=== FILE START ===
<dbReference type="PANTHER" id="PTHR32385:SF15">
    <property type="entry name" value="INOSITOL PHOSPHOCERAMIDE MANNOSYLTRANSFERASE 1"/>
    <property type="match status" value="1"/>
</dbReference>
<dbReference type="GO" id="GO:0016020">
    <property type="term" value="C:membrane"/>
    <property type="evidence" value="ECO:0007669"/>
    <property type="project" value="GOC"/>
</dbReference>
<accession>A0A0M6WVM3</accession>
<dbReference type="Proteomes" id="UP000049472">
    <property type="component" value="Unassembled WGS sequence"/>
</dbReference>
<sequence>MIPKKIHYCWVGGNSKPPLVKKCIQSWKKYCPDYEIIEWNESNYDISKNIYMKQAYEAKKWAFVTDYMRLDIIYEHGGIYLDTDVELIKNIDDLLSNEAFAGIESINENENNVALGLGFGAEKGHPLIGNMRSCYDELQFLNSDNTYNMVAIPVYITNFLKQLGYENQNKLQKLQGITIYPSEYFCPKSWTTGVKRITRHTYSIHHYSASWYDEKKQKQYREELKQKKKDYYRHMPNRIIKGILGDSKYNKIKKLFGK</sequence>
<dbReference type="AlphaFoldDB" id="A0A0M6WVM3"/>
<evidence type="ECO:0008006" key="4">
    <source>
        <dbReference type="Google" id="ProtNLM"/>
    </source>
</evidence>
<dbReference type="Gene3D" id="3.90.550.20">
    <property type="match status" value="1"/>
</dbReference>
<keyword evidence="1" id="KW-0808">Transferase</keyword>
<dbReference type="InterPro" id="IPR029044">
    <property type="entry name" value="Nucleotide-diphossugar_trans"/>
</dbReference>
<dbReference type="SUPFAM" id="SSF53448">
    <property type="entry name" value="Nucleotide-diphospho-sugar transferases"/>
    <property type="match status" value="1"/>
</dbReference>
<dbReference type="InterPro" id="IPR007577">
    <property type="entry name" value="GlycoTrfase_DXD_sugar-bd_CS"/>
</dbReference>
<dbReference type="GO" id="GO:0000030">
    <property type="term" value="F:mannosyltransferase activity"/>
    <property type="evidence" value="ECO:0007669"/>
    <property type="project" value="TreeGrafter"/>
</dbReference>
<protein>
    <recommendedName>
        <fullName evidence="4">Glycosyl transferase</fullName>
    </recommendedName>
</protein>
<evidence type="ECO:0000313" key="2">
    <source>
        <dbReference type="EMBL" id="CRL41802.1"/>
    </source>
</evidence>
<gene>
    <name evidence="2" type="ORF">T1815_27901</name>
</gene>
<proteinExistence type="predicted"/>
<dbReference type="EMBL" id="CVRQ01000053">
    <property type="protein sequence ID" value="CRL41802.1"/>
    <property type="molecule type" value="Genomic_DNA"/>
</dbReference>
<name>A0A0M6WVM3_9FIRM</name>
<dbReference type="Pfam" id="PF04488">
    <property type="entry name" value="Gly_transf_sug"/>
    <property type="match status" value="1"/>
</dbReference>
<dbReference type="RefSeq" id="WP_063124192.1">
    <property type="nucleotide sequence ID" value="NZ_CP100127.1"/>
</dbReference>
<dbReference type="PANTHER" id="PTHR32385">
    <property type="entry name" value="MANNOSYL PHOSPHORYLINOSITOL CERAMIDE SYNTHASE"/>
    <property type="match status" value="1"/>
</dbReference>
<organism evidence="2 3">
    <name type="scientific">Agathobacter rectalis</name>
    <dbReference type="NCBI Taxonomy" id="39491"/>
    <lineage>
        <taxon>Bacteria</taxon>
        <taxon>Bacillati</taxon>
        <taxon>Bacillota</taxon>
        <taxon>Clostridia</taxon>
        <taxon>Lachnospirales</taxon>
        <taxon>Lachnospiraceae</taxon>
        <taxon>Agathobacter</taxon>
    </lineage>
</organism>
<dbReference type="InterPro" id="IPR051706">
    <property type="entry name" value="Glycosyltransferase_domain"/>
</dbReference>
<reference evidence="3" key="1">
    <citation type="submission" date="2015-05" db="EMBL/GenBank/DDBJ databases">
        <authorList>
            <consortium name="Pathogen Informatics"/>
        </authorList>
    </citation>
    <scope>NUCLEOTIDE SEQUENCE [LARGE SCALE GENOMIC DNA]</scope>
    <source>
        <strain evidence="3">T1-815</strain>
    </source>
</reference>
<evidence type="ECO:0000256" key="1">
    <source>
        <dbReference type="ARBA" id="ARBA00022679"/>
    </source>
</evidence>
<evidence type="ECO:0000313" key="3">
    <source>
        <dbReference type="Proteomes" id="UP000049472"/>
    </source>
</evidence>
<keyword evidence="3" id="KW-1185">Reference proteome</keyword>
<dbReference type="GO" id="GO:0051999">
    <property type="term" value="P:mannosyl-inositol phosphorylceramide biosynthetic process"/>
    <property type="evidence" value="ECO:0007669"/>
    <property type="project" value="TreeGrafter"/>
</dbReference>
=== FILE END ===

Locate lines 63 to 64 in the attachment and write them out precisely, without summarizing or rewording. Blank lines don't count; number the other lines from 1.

<dbReference type="RefSeq" id="WP_063124192.1">
    <property type="nucleotide sequence ID" value="NZ_CP100127.1"/>